Last year, a filmmaker wrote a part for me in her film, “Transients”.  The film was about a deaf musician and poet and his interaction with a paraplegic sculpture artist at an arts festival.  I played “Gabe”, the musician's best friend and I also wrote the music and songs for the film, one of which we perform live in one of the scenes.  Two of these songs appear on my new album (“In Pictures” and “Transient”).  The lead actor in the film is a deaf actor.  The director is deaf.  The DP is deaf.  And about half the crew was deaf.  Being on that set changed my life.  The first thing I noticed being around deaf people is that they are the absolute best listeners.  When deaf people communicate, they aren’t hearing - but they are receiving.  On set, there were about a dozen different ASL interpreters – so those of us that didn’t know sign language could still communicate with those that were deaf.  Imagine that, there I was, a musician, singer and songwriter – someone who is not only dependent on SOUND, but someone who had built much of his artistic identity around it.  Musicians tune in so deeply into sound textures, harmony, scales, notes – things being in “key”.  

 

And here I was acting in & writing MUSIC for this film – a film where most of its artists, crew, actors and audience would never hear what I was sonically creating.  At first, this came with enormous challenges.  How could I get the lead actor to play a drum in time?  Half the time, I can’t even get hearing drummers to play in time!  How would I write music that was true to the project and these beautiful people?  How would I write music that honored what I was experiencing?  I started by throwing traditional rhythm out the window – adding extra beats and taking some away – focusing more on the feeling.  Then I realized I could do away with song structure all together; and finally, melodically, I began to feel my way around new territory – sometimes it didn’t make any musical sense at all – except that it did because all I had left was a FEELING.  The space between notes became infinitely more important than the actual notes.  Silence and Music are not separate at all.  They are like PB&J.

 

On that set, I had a conversation (via interpreter) with Lauren Ridloff, a deaf woman who is the wife of Doug Ridloff, the lead actor.  She began to tell of her father, a songwriter, and told me that I reminded her of him.  He had passed away.  My first feeling was sadness, and I thought: “How would I feel if I had a daughter who could not hear my music?”  But as Lauren continued, I was flooded with unexpected emotion and clarity.  She began to describe how she would sit for hours with her father while he wrote and played music, how her favorite thing in the world was to watch him perform, how she felt that she only really got to know him deeply and spiritually – through his music.  She continued about her passion for music in general, her favorite artists (Paul Simon was one) and how connected she felt to music.  I want to be clear.  This is someone who was born deaf.  She has never experienced hearing in the way that we have – in her life, she has never heard a sound.  And yet, I knew absolutely, that her experience of music was just as powerful, connected, authentic and inspired as mine.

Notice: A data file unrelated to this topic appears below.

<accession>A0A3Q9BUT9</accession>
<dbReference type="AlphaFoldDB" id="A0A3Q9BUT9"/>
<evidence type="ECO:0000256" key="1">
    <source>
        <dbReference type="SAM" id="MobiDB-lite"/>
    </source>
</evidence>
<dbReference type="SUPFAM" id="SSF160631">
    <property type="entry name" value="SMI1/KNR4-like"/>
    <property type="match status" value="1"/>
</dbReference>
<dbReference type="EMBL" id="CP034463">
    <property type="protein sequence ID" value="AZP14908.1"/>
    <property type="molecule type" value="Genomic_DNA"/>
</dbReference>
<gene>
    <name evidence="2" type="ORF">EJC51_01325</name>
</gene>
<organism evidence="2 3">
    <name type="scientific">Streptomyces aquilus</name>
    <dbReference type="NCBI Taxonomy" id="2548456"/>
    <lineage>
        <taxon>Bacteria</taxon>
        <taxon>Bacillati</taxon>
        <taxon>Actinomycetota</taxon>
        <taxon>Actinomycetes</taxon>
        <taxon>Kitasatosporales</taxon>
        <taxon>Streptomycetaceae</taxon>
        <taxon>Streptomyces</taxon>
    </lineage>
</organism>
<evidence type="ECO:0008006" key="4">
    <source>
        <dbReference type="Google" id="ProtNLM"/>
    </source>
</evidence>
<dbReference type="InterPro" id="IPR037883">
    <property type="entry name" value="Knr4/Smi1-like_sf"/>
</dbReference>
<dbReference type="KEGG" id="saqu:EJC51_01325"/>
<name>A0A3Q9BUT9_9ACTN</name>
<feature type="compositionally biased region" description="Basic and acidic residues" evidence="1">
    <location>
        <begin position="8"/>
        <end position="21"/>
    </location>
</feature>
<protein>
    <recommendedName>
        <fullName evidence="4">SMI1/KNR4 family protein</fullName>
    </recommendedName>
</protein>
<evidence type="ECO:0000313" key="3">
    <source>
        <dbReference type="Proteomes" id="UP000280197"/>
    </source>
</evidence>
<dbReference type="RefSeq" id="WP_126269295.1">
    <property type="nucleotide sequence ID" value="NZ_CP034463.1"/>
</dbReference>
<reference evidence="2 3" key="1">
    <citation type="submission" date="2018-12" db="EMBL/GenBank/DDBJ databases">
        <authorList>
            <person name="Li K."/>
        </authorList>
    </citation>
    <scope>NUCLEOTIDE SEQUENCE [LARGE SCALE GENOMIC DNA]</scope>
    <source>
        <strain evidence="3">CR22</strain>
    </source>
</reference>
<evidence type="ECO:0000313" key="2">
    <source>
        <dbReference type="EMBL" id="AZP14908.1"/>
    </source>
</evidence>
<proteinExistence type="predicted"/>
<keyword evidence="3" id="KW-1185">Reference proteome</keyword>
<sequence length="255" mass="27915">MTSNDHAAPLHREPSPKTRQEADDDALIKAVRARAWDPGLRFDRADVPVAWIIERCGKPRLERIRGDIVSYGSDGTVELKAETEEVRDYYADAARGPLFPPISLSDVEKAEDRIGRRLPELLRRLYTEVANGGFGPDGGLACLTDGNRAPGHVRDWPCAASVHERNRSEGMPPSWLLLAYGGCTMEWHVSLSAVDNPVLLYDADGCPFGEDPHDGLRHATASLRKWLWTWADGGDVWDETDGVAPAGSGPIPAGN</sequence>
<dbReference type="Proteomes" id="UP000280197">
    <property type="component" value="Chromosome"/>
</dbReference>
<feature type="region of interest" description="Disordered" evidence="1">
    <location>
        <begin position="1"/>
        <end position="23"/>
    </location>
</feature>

Something in my heart integrated and locked in to place in such a way in these moments.  Something fundamental inside of me shifted.  It was information I already understood mentally – but this moment was an accelerated enlightenment.  Sound does not actually matter.  What we see with our eyes does not actually matter.  Nothing that is physical and tangible actually matters.  There is a spirit inside of us – a force – and although it is something we cannot understand, it is something we can allow to lead us, our lives, and most importantly, our expression.  When we honor this, something gets communicated that is bigger than any of our normal senses - it is the vibration of spirit.

 

I have spent so much of my life focusing on the wrong things – namely, concerns such as is my voice strong enough?  Am I singing in pitch?  Is the music original enough?  Is it a “good” song? Etc. Etc…  All these are distractions from what I have always known – that all of this makes up about 1% of what is actually going on during artistic expression.  When we are connected to spirit, we are infinite and we transcend pitch, sound, tone, range.  I am not saying that as a singer I should completely throw those out the window – only that they require a very tiny amount of my focus.  When I am in the flow and inspiration comes through me – those things work themselves out without my attention.  They are just mechanical processes…  As such, they are useless without the creative intelligence behind them.  Have you ever heard a technically perfect singer who is soul-less – and you were not moved?  Conversely, have you ever heard a less technically proficient singer who nonetheless had some quality that moved you to tears?

 

Since then, every time I sing or play guitar, I imagine that my entire audience is deaf.  It immediately snaps me back to the heart of the matter – that my job as an artist is to express from the depth of my soul – and to forget about "how I sound" – that's all ego.  I pray each time that I will be carried.  I surrender to the creative intelligence and constantly work to turn off my brain – that useless voice that overwhelms me with judgment or contrived problems.  This is why I practice meditation – so that I may more efficiently access this better way to reach those that would humble me and witness my artistic expression.  So that my heart can clear a path.

 

In our Silence and Stillness, there is so much power.  We should honor it more – much more – and I am grateful to have learned this from my friends in the deaf community.

 

August Light is available everywhere on August 11th.  Visit MarcoAielloMusic.com 

 

“When you become aware of silence, immediately there is a state of inner still alertness.  You are present.  You have stepped outside of thousands of years of collective human conditioning.”  – Eckhart Tolle